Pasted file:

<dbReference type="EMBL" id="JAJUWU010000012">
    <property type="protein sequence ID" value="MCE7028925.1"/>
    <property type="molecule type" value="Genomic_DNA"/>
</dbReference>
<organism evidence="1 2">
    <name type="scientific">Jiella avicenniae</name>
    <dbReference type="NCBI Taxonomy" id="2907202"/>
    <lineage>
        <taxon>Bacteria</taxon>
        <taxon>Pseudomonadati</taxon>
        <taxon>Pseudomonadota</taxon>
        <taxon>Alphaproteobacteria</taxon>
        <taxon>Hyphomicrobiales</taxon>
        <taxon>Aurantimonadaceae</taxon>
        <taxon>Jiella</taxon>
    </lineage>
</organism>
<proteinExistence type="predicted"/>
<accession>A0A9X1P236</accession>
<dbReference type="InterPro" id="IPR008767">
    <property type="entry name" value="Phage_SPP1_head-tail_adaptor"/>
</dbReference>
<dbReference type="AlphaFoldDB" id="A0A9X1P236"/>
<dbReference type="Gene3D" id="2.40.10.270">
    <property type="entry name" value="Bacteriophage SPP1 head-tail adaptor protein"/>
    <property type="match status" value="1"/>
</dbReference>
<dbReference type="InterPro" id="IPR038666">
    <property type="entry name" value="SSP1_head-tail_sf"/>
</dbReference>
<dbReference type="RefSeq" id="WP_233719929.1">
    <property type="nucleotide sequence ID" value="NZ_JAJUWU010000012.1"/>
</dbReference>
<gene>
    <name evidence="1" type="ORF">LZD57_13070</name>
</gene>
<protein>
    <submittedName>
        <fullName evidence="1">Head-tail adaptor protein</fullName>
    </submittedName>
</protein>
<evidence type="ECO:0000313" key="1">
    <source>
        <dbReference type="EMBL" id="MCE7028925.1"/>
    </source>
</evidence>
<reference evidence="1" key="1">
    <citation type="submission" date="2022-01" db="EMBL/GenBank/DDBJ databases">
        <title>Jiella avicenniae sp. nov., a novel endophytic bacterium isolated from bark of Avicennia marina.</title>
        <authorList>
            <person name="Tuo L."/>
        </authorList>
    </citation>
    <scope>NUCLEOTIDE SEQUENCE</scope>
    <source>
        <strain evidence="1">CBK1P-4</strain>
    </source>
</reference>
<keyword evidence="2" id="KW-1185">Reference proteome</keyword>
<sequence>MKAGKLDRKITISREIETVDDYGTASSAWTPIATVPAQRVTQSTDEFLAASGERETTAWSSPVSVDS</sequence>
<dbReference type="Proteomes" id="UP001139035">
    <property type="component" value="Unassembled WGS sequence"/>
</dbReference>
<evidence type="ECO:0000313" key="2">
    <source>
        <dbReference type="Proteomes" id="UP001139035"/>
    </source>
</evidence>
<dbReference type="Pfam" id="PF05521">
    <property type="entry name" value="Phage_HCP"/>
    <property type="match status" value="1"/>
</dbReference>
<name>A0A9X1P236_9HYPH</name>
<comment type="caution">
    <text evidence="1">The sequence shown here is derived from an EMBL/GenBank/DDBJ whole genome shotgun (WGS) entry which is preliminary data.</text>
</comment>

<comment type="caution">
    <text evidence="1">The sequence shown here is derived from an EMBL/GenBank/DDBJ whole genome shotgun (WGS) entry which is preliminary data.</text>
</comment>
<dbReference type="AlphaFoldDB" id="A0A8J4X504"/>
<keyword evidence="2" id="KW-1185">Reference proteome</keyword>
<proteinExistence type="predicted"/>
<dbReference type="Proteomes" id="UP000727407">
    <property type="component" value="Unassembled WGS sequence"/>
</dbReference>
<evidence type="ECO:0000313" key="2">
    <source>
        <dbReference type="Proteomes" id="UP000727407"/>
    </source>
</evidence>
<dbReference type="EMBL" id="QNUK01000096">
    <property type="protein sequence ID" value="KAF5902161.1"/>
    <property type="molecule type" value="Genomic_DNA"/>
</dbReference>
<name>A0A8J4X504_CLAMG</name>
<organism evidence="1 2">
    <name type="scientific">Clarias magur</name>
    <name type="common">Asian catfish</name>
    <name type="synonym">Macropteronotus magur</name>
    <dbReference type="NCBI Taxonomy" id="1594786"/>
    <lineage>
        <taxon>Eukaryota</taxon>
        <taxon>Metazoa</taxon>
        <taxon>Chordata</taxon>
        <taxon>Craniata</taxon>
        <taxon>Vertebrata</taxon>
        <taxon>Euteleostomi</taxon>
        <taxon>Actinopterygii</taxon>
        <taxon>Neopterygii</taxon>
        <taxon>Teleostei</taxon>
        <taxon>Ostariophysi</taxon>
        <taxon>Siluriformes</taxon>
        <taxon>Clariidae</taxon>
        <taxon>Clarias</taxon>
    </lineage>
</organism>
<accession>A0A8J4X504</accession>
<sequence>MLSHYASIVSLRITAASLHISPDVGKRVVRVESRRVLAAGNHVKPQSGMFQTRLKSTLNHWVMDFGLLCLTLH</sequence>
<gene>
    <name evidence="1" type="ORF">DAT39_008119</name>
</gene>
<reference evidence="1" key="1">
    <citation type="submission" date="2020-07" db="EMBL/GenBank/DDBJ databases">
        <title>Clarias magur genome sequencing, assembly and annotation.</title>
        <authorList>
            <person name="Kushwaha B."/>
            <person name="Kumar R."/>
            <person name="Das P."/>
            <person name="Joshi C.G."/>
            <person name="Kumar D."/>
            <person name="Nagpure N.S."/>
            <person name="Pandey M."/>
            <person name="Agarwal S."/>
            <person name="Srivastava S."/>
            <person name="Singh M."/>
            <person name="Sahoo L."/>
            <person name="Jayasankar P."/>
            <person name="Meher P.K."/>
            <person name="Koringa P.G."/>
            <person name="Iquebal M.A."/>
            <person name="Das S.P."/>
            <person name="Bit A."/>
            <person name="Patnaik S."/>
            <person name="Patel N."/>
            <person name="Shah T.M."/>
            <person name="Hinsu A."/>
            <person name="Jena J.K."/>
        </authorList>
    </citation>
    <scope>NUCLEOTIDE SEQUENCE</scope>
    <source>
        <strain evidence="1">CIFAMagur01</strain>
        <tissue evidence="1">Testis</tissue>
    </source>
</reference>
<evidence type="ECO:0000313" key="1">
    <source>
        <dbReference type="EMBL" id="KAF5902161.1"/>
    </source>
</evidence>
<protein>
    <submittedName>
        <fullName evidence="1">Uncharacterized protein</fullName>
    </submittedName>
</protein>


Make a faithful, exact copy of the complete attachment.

<dbReference type="EMBL" id="JAJUWU010000012">
    <property type="protein sequence ID" value="MCE7028925.1"/>
    <property type="molecule type" value="Genomic_DNA"/>
</dbReference>
<organism evidence="1 2">
    <name type="scientific">Jiella avicenniae</name>
    <dbReference type="NCBI Taxonomy" id="2907202"/>
    <lineage>
        <taxon>Bacteria</taxon>
        <taxon>Pseudomonadati</taxon>
        <taxon>Pseudomonadota</taxon>
        <taxon>Alphaproteobacteria</taxon>
        <taxon>Hyphomicrobiales</taxon>
        <taxon>Aurantimonadaceae</taxon>
        <taxon>Jiella</taxon>
    </lineage>
</organism>
<proteinExistence type="predicted"/>
<accession>A0A9X1P236</accession>
<dbReference type="InterPro" id="IPR008767">
    <property type="entry name" value="Phage_SPP1_head-tail_adaptor"/>
</dbReference>
<dbReference type="AlphaFoldDB" id="A0A9X1P236"/>
<dbReference type="Gene3D" id="2.40.10.270">
    <property type="entry name" value="Bacteriophage SPP1 head-tail adaptor protein"/>
    <property type="match status" value="1"/>
</dbReference>
<dbReference type="InterPro" id="IPR038666">
    <property type="entry name" value="SSP1_head-tail_sf"/>
</dbReference>
<dbReference type="RefSeq" id="WP_233719929.1">
    <property type="nucleotide sequence ID" value="NZ_JAJUWU010000012.1"/>
</dbReference>
<gene>
    <name evidence="1" type="ORF">LZD57_13070</name>
</gene>
<protein>
    <submittedName>
        <fullName evidence="1">Head-tail adaptor protein</fullName>
    </submittedName>
</protein>
<evidence type="ECO:0000313" key="1">
    <source>
        <dbReference type="EMBL" id="MCE7028925.1"/>
    </source>
</evidence>
<reference evidence="1" key="1">
    <citation type="submission" date="2022-01" db="EMBL/GenBank/DDBJ databases">
        <title>Jiella avicenniae sp. nov., a novel endophytic bacterium isolated from bark of Avicennia marina.</title>
        <authorList>
            <person name="Tuo L."/>
        </authorList>
    </citation>
    <scope>NUCLEOTIDE SEQUENCE</scope>
    <source>
        <strain evidence="1">CBK1P-4</strain>
    </source>
</reference>
<keyword evidence="2" id="KW-1185">Reference proteome</keyword>
<sequence>MKAGKLDRKITISREIETVDDYGTASSAWTPIATVPAQRVTQSTDEFLAASGERETTAWSSPVSVDS</sequence>
<dbReference type="Proteomes" id="UP001139035">
    <property type="component" value="Unassembled WGS sequence"/>
</dbReference>
<evidence type="ECO:0000313" key="2">
    <source>
        <dbReference type="Proteomes" id="UP001139035"/>
    </source>
</evidence>
<dbReference type="Pfam" id="PF05521">
    <property type="entry name" value="Phage_HCP"/>
    <property type="match status" value="1"/>
</dbReference>
<name>A0A9X1P236_9HYPH</name>
<comment type="caution">
    <text evidence="1">The sequence shown here is derived from an EMBL/GenBank/DDBJ whole genome shotgun (WGS) entry which is preliminary data.</text>
</comment>

<comment type="caution">
    <text evidence="1">The sequence shown here is derived from an EMBL/GenBank/DDBJ whole genome shotgun (WGS) entry which is preliminary data.</text>
</comment>
<dbReference type="AlphaFoldDB" id="A0A8J4X504"/>
<keyword evidence="2" id="KW-1185">Reference proteome</keyword>
<proteinExistence type="predicted"/>
<dbReference type="Proteomes" id="UP000727407">
    <property type="component" value="Unassembled WGS sequence"/>
</dbReference>
<evidence type="ECO:0000313" key="2">
    <source>
        <dbReference type="Proteomes" id="UP000727407"/>
    </source>
</evidence>
<dbReference type="EMBL" id="QNUK01000096">
    <property type="protein sequence ID" value="KAF5902161.1"/>
    <property type="molecule type" value="Genomic_DNA"/>
</dbReference>
<name>A0A8J4X504_CLAMG</name>
<organism evidence="1 2">
    <name type="scientific">Clarias magur</name>
    <name type="common">Asian catfish</name>
    <name type="synonym">Macropteronotus magur</name>
    <dbReference type="NCBI Taxonomy" id="1594786"/>
    <lineage>
        <taxon>Eukaryota</taxon>
        <taxon>Metazoa</taxon>
        <taxon>Chordata</taxon>
        <taxon>Craniata</taxon>
        <taxon>Vertebrata</taxon>
        <taxon>Euteleostomi</taxon>
        <taxon>Actinopterygii</taxon>
        <taxon>Neopterygii</taxon>
        <taxon>Teleostei</taxon>
        <taxon>Ostariophysi</taxon>
        <taxon>Siluriformes</taxon>
        <taxon>Clariidae</taxon>
        <taxon>Clarias</taxon>
    </lineage>
</organism>
<accession>A0A8J4X504</accession>
<sequence>MLSHYASIVSLRITAASLHISPDVGKRVVRVESRRVLAAGNHVKPQSGMFQTRLKSTLNHWVMDFGLLCLTLH</sequence>
<gene>
    <name evidence="1" type="ORF">DAT39_008119</name>
</gene>
<reference evidence="1" key="1">
    <citation type="submission" date="2020-07" db="EMBL/GenBank/DDBJ databases">
        <title>Clarias magur genome sequencing, assembly and annotation.</title>
        <authorList>
            <person name="Kushwaha B."/>
            <person name="Kumar R."/>
            <person name="Das P."/>
            <person name="Joshi C.G."/>
            <person name="Kumar D."/>
            <person name="Nagpure N.S."/>
            <person name="Pandey M."/>
            <person name="Agarwal S."/>
            <person name="Srivastava S."/>
            <person name="Singh M."/>
            <person name="Sahoo L."/>
            <person name="Jayasankar P."/>
            <person name="Meher P.K."/>
            <person name="Koringa P.G."/>
            <person name="Iquebal M.A."/>
            <person name="Das S.P."/>
            <person name="Bit A."/>
            <person name="Patnaik S."/>
            <person name="Patel N."/>
            <person name="Shah T.M."/>
            <person name="Hinsu A."/>
            <person name="Jena J.K."/>
        </authorList>
    </citation>
    <scope>NUCLEOTIDE SEQUENCE</scope>
    <source>
        <strain evidence="1">CIFAMagur01</strain>
        <tissue evidence="1">Testis</tissue>
    </source>
</reference>
<evidence type="ECO:0000313" key="1">
    <source>
        <dbReference type="EMBL" id="KAF5902161.1"/>
    </source>
</evidence>
<protein>
    <submittedName>
        <fullName evidence="1">Uncharacterized protein</fullName>
    </submittedName>
</protein>